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RACISM

German ex-soldier gets five and a half years for far-right plot

A German court on Friday sentenced a former soldier to five and a half years in prison for plotting a far-right attack on senior politicians while posing as a Syrian refugee.

Franco Albrecht
Franco Albrecht, 33, stands in the dock in the Frankfurt am Main court. Photo: picture alliance/dpa | Boris Roessler

“The accused is guilty of planning a serious act of violence endangering the state,” presiding judge Christoph Koller said.

The long-delayed trial shone a spotlight on neo-Nazi sympathies in the ranks of the German military and the effectiveness of the security services in standing up to right-wing extremism — described by the interior minister as the biggest threat facing the country.

“It is the first time in post-war Germany that a member of the armed forces stands accused of planning a terrorist attack,” Annette Ramelsberger, veteran court reporter for the daily Süddeutsche Zeitung, said ahead of the verdict.

Defendant Franco Albrecht, a 33-year-old father of three, had been in the dock before the regional superior court in the western city of Frankfurt since May 2021.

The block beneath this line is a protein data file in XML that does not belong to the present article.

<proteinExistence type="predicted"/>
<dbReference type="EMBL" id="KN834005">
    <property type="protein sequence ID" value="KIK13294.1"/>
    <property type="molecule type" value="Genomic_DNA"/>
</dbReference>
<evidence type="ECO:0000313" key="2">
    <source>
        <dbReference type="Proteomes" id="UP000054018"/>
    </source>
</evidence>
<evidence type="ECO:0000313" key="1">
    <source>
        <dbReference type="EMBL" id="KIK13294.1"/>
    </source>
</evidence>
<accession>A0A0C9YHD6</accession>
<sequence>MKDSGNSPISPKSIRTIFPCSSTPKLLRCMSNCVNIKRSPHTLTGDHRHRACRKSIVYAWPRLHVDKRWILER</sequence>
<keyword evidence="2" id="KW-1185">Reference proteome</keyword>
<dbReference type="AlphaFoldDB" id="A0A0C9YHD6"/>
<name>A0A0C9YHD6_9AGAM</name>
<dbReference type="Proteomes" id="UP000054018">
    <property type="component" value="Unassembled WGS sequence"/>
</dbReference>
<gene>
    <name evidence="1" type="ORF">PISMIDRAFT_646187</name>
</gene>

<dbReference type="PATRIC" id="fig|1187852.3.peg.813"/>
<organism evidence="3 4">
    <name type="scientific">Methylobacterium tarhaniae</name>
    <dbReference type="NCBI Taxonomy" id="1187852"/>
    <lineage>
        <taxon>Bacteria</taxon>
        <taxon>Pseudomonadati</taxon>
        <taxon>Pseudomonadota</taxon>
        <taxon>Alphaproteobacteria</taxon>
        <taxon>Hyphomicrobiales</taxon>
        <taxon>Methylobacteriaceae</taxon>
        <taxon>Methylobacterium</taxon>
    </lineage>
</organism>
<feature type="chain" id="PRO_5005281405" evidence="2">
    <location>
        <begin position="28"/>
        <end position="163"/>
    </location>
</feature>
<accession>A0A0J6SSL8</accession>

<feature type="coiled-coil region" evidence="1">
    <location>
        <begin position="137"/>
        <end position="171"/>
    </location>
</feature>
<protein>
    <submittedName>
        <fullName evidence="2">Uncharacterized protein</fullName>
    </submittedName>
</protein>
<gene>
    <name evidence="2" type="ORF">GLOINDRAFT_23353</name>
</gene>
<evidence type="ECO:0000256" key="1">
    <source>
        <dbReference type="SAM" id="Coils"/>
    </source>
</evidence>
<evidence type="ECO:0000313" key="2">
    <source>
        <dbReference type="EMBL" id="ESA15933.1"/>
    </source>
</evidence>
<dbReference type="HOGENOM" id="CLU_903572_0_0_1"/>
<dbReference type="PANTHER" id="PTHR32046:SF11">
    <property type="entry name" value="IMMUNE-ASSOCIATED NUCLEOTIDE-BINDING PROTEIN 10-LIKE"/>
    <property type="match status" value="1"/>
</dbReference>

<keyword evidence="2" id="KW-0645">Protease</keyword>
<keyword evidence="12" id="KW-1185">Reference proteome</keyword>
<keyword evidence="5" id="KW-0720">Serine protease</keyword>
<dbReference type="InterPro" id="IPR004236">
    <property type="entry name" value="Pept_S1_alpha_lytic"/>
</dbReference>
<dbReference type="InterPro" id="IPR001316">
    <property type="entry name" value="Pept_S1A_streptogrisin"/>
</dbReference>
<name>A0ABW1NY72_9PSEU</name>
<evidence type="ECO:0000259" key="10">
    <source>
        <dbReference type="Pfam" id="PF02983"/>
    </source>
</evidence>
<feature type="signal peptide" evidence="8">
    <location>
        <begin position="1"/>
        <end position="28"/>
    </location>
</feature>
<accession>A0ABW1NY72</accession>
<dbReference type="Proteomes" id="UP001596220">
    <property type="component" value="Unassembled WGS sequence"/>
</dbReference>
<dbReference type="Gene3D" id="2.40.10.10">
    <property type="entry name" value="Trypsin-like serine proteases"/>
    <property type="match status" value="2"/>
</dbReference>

The Bundeswehr lieutenant was found to have cited cabinet ministers, MPs and a prominent Jewish human rights activist among his potential targets.

“He wanted to stage an attack with a major political impact,” prosecutor Karin Weingast said in closing arguments.

‘Attitude problem’

Albrecht, who has a full beard and wears his long hair tied in a ponytail, told the court he deceived authorities at the height of the 2015-16 migrant influx, in which more than one million asylum seekers entered Germany.

The soldier, the son of a German mother and an estranged Italian immigrant father, posed as a Christian fruit seller from Damascus called David Benjamin.

Albrecht darkened his skin with makeup to pose as a penniless refugee and hoodwinked immigration officials for 15 months, despite speaking no Arabic.

“Neither Arabic nor details about my story were necessary,” Albrecht testified, describing his conversations with immigration authorities.

READ ALSO: Germany stages country-wide raids against ‘neo-Nazi networks’

He was arrested in 2017 while trying to retrieve a Nazi-era pistol he had hidden in a toilet at Vienna’s international airport, and his fraud was discovered when his fingerprints matched two separate identities.

Soon after his arrest, then defence minister Ursula von der Leyen, now European Commission chief, said Albrecht’s case pointed to a much larger “attitude problem” in the German military.

Von der Leyen’s successor Annegret Kramp-Karrenbauer ordered the partial dissolution of the KSK commando force in 2020 after revelations that some of its members harboured neo-Nazi sympathies.

‘Mein Kampf’

The court found that Albrecht planned to use both the pistol and other weapons and explosives he had taken from the German army in order to carry out an attack.

But prosecutors during the trial backed away for lack of evidence from an accusation that he plotted to use his false refugee identity to pin the crime on a Syrian.